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In https://travel.stackexchange.com/questions/9062/how-many-days-to-know-tokyo , the question started off very generalized because the OP wanted the question to be useful to others.

In order for questions to be useful, should they be general, or specific? Or should they be general in certain aspects, and specific in others?

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General discussions that will be useful for others are better suited for free-flowing forums like Lonely Planet's Thorn Tree. StackExchange is a Q&A site, and it's approaching this knowledge-sharing from a different perspective. You may think specific questions will be less useful to others, but you'll be surprised by how many people have the same question. A general question also makes it harder to write answers as well as select 'right' answers. Moreover, when you come to a Q&A site like StackExchange, what's important is how useful and relevant the answer is to the OP, not anyone else.

So I would say if you want to keep some aspects of the question general, that's fine. On the whole though the question should be specific so that precise answers can be written by users.

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They're supposed to be specific problems that you or someone you know is facing while travelling, and in theory, there's a specific objective answer to the question.

SO when someone says 'how many days?', that's fairly subjective. It's actually not very useful to others to describe it as such, because again, it's subjective. I spent 6 weeks in Argentina and felt it wasn't enough, while others I know had a week and are satisfied, and others were there 6 months and wanted more. Each person' experience and needs are different.

It's far better to ask objective-styled questions. The above one could be - How Long should I allow for this in Tokyo, and list the activities you want to do, places you want to see and what you want to achieve. Then the previous travellers can use this to answer and assist better.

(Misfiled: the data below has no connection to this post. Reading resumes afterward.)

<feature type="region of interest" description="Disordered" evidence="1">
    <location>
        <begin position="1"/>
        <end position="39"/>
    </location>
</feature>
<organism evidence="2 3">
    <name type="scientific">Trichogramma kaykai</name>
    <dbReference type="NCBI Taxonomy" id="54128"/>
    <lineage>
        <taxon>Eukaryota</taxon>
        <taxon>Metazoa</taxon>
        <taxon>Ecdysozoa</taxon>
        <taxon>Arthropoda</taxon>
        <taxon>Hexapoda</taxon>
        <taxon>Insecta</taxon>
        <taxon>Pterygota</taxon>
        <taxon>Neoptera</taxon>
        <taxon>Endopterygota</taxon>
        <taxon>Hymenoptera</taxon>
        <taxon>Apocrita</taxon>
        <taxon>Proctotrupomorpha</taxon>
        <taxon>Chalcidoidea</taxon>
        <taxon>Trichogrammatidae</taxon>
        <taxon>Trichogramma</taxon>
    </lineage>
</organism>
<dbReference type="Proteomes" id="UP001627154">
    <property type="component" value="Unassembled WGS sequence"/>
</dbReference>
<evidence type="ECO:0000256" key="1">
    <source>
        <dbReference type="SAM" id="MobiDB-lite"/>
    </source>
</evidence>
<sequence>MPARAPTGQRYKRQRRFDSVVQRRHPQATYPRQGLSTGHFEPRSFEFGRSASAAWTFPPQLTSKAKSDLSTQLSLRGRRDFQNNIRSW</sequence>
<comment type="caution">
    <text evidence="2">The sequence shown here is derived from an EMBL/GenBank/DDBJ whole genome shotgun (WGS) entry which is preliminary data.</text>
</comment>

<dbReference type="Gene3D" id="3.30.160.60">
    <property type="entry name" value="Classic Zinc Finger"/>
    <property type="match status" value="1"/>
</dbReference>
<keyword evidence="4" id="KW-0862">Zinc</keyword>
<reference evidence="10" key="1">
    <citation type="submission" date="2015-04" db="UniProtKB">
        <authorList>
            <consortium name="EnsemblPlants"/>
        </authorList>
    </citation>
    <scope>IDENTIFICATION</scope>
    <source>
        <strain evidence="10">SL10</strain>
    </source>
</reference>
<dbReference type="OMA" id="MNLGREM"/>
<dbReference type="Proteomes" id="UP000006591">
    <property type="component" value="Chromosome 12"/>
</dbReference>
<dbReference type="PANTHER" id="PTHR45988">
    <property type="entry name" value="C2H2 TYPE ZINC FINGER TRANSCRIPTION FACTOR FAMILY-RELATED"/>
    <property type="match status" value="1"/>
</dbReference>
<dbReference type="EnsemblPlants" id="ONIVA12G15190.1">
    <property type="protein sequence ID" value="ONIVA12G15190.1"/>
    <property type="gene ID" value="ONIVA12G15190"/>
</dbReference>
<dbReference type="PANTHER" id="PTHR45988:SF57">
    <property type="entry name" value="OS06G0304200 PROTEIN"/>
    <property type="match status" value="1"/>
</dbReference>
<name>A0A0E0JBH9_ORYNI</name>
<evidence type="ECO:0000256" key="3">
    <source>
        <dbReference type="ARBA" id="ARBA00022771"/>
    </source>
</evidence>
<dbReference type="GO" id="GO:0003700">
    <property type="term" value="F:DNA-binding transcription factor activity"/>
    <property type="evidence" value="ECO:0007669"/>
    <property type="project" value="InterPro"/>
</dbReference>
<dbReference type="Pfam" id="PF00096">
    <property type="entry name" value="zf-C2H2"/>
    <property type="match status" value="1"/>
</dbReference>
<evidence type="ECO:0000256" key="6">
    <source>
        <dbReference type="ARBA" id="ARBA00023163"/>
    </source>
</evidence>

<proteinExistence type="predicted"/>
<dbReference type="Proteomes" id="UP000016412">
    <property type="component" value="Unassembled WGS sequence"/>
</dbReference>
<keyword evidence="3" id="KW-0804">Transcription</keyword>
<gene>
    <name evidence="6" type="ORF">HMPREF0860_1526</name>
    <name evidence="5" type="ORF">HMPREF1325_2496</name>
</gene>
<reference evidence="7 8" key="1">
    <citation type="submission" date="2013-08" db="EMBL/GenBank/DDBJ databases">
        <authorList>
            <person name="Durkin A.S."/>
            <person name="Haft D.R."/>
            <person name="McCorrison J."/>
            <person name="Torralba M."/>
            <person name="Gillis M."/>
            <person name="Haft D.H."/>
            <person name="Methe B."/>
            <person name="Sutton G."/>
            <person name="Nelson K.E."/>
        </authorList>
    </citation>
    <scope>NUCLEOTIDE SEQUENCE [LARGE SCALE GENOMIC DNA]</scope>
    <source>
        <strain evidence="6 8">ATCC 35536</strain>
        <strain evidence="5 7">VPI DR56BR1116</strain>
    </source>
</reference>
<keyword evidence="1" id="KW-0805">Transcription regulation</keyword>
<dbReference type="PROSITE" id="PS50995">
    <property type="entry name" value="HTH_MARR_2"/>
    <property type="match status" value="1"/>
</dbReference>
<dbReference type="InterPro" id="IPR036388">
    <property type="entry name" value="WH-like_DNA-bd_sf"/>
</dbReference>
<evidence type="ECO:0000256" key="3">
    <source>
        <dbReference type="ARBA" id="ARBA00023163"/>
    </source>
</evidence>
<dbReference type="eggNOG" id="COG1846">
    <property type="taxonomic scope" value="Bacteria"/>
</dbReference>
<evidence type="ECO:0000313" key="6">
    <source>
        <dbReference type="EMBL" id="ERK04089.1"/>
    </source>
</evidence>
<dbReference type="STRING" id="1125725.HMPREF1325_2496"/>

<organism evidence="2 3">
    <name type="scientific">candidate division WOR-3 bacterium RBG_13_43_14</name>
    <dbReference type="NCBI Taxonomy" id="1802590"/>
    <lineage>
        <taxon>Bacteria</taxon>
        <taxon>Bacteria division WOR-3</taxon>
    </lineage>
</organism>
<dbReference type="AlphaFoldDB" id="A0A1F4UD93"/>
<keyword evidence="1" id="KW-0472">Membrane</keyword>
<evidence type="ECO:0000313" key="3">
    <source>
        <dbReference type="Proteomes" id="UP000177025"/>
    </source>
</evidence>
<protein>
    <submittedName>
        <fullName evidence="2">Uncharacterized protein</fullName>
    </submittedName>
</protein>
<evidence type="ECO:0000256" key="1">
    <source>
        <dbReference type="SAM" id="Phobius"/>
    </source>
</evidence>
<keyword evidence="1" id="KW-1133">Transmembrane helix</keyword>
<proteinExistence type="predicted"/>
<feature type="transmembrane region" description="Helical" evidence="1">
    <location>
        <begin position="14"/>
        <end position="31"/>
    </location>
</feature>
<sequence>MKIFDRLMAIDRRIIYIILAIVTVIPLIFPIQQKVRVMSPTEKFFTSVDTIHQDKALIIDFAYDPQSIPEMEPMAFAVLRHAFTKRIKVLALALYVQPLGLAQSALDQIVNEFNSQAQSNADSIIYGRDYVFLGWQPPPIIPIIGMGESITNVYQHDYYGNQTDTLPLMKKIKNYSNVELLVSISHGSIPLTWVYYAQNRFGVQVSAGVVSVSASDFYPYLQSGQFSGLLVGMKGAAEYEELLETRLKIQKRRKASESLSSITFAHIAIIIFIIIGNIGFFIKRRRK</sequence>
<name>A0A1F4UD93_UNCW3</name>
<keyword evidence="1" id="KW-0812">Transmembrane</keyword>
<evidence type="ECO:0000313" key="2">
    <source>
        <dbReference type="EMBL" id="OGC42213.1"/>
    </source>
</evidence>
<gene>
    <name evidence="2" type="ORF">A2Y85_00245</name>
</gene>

For example: Is two weeks enough time to drive from Tallinn to Stockholm and have enough time to see the cities inbetween? is a better one, as people can look at it logically, tell you you're driving over 200km a day and let you know how long you might have in each major place you specify.

In general, the more specific you can be in asking your question, the more accurate and useful the answers are likely to be.

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Well there is good specific, which is what the other answers correctly talk about.

But there is also bad specific, which they haven't mentioned.

On Stack Exchange the phrase "Too localized" is used for questions just about you or just about a short period of time, etc. It is an official "close reason" at least on some Stack Exchange sites and is worded thusly:

This question is unlikely to ever help any future visitors; it is only relevant to a small geographic area, a specific moment in time, or an extraordinarily narrow situation that is not generally applicable to the worldwide audience of the internet.

So yes make sure your question isn't vague in that it could have tons of equally valid answers but rather "one right answer", but don't make it so specific that it's not going to be of use for anybody else.

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